As an oncologist, I deal with death on an almost daily basis. The hope – and, in many cases, the reality – is that cancer gets cured and death is pushed back as far as possible, into the distant future. When that isn’t the case, though, part of my job is counseling people on how to handle the reality of death, how to handle life when it is about to come to an end. I work with patients and with their families to get them through that time, with as little suffering as possible. I consider it an honor and a privilege to be there for them, in that time of vulnerability and powerlessness. I can make a difference during that time, and it is humbling to be able to do so.
The thing with cancer is that often, we can predict – to some degree – when death will occur. When death is predictable, there is time for last hugs and kisses, last moments of hand-holding, final goodbyes. And goodbyes are so, so important.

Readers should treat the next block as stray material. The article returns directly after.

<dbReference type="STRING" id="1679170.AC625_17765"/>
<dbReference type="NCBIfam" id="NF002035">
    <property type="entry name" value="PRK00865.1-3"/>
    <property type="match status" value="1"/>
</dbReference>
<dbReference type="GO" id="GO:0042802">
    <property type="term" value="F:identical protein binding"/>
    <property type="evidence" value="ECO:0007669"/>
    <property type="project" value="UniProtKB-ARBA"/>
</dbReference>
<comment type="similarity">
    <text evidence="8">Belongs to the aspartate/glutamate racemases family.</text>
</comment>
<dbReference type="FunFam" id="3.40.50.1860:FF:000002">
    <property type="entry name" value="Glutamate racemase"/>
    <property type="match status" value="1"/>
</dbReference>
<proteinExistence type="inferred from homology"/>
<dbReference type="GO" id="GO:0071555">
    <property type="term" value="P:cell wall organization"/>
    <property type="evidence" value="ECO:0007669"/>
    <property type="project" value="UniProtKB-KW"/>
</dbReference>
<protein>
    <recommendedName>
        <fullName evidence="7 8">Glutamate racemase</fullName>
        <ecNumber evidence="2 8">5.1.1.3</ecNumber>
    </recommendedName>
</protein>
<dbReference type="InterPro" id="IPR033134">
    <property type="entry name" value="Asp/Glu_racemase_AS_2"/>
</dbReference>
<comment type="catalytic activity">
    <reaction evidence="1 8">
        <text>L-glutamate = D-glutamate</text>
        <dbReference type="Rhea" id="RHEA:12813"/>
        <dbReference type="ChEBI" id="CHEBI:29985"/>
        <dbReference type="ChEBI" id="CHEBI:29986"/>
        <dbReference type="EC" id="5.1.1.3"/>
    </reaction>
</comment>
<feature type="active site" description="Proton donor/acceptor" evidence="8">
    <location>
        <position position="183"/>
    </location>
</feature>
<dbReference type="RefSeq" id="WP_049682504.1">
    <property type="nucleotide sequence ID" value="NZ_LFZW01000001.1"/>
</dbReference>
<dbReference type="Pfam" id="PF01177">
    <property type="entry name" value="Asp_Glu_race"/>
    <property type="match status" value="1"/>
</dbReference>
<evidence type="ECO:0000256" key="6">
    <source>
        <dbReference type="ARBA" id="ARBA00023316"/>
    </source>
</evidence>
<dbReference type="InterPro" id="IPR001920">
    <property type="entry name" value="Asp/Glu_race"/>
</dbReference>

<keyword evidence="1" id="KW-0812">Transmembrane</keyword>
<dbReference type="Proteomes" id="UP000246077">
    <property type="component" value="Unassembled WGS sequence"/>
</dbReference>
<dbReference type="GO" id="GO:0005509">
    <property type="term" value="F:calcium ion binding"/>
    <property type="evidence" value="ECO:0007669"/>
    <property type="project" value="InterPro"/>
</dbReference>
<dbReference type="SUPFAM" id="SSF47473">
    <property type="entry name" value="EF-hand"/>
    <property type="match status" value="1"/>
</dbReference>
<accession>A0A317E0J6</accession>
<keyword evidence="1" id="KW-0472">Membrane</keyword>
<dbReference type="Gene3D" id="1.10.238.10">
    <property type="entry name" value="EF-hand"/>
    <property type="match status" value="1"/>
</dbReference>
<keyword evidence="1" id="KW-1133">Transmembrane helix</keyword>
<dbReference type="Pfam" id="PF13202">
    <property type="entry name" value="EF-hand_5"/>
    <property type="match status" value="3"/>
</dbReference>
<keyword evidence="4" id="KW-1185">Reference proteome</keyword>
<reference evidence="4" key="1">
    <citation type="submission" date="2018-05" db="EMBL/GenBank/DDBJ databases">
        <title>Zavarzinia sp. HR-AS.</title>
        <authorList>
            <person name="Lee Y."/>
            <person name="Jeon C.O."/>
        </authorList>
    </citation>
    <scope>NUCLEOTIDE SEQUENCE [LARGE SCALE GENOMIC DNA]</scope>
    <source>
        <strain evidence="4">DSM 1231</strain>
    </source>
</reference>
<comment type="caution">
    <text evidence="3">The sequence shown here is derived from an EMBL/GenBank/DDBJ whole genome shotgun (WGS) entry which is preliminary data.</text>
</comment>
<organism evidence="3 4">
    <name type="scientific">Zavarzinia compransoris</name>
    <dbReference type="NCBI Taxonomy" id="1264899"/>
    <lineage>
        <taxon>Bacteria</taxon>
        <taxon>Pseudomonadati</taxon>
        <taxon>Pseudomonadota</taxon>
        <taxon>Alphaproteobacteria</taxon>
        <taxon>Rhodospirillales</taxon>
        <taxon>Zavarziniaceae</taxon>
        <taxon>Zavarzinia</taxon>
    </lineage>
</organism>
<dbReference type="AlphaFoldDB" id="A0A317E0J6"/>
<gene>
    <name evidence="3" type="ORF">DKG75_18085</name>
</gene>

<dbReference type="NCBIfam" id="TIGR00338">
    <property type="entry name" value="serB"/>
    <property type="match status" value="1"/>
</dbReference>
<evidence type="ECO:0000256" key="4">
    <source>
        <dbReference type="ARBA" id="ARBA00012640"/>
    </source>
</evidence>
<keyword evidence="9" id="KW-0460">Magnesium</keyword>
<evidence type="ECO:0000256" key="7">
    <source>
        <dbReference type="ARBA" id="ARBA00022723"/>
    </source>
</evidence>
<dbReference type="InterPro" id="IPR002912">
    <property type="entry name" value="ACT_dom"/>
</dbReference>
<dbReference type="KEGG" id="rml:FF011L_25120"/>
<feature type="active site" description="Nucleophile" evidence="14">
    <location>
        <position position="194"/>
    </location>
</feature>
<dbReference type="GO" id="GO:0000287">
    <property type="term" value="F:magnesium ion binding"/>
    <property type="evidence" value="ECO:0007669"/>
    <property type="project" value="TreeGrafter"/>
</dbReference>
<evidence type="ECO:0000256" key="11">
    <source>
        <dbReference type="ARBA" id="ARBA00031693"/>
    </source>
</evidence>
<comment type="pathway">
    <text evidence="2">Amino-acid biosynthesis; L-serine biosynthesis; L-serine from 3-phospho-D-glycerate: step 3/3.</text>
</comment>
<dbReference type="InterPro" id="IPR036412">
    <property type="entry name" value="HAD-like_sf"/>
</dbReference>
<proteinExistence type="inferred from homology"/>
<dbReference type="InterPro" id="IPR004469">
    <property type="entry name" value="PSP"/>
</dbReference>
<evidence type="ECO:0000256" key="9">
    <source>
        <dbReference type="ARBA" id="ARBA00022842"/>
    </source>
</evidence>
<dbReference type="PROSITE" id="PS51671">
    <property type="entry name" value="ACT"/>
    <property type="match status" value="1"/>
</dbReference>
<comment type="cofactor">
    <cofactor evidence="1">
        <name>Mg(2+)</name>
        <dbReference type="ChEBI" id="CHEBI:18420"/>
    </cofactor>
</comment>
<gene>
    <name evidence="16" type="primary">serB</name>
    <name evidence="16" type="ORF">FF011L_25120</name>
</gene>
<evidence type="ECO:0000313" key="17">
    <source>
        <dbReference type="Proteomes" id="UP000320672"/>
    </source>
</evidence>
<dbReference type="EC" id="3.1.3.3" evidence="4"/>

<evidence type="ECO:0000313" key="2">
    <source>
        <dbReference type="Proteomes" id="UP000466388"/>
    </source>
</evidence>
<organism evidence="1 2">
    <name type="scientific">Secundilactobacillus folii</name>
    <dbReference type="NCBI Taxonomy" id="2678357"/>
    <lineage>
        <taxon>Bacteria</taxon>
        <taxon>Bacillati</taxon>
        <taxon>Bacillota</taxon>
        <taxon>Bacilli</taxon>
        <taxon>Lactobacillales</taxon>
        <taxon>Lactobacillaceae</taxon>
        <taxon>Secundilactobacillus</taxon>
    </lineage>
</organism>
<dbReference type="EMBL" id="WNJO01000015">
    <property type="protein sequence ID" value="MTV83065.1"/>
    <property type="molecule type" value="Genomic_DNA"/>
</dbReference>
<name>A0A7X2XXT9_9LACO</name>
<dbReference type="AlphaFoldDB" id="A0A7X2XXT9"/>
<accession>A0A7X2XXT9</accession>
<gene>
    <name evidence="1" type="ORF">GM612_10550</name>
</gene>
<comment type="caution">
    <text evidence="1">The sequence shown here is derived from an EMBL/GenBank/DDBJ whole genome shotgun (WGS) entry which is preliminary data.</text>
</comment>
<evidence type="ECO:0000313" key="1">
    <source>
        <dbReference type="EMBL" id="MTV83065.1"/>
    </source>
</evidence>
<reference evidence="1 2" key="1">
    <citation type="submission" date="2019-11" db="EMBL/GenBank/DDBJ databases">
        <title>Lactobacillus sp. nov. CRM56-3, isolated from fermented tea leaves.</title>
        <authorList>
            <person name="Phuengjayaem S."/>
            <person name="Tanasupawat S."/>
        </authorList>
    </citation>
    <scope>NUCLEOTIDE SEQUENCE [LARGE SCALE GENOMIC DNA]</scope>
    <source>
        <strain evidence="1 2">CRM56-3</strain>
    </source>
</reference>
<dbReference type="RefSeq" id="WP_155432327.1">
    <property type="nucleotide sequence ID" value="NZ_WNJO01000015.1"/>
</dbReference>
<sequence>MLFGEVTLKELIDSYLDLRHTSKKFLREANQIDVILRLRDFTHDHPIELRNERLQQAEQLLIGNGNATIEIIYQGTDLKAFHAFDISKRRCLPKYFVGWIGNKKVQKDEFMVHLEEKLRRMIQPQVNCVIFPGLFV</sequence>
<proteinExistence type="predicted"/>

A friend of mine is hurting right now. Jennie is about my age and she lives in New York. She has two young daughters, about the ages of my own children. Her husband died on Sunday, unexpectedly, with no time for goodbyes.
I’ve had a very hard time with this, harder than I expected. I think that many of us in this community – the food blogging community, and yes, the Twitter community – are struggling with grief and sadness for Jennie’s loss. This letter describes so well the feelings that so many of us are experiencing.
I told my husband I loved him yesterday morning when I walked out of the house to head to work. I tell him that every morning, but yesterday was different. I told him emphatically, with emotion, not just because it was habit but because I meant it.
I told him I loved him as if it were the last time he would hear it.